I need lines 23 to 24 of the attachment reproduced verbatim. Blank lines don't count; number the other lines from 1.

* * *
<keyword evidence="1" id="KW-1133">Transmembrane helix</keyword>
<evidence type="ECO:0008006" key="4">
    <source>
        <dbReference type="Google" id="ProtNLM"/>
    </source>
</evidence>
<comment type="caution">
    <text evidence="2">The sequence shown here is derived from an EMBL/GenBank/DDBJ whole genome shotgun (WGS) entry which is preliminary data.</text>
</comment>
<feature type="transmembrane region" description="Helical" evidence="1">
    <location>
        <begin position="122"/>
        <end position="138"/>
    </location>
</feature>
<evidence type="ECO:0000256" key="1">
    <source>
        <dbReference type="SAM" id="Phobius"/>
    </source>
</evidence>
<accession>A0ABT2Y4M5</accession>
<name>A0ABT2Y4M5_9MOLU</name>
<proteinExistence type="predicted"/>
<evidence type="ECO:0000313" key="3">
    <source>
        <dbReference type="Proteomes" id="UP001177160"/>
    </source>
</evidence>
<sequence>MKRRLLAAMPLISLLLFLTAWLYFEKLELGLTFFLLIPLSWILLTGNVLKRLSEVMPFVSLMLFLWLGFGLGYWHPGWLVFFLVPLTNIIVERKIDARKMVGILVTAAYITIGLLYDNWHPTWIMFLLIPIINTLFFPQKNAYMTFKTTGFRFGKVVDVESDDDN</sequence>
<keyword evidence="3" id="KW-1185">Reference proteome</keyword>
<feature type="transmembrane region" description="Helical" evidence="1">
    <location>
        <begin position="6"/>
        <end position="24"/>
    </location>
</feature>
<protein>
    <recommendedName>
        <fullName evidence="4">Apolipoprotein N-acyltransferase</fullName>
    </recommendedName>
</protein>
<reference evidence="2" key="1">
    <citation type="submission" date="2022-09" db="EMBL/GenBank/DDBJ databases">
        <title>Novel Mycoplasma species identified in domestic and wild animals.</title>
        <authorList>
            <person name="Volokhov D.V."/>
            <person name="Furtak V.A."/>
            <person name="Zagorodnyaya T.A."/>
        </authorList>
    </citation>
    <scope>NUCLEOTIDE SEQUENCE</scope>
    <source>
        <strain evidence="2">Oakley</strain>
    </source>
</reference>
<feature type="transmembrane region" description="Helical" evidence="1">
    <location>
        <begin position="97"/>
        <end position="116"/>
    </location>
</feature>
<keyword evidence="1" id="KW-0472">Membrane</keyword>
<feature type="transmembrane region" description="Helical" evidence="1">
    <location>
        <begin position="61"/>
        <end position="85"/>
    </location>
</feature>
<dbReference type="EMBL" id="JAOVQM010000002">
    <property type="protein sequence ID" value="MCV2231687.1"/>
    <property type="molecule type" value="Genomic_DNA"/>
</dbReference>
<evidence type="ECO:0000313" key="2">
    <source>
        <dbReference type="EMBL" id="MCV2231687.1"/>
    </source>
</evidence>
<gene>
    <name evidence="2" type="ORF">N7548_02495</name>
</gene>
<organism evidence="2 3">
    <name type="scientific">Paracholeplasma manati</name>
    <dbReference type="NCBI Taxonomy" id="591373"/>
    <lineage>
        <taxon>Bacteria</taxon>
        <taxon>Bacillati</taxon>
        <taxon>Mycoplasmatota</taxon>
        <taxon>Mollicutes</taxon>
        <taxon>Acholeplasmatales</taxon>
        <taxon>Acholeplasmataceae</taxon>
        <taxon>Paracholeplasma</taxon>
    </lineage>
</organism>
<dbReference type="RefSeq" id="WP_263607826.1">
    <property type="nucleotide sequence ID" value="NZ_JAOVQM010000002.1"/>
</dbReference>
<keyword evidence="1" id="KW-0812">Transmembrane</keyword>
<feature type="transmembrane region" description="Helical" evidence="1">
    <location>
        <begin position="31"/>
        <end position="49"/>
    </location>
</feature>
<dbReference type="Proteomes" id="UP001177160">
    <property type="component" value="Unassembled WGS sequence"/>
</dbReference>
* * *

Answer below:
<proteinExistence type="predicted"/>
<evidence type="ECO:0000313" key="3">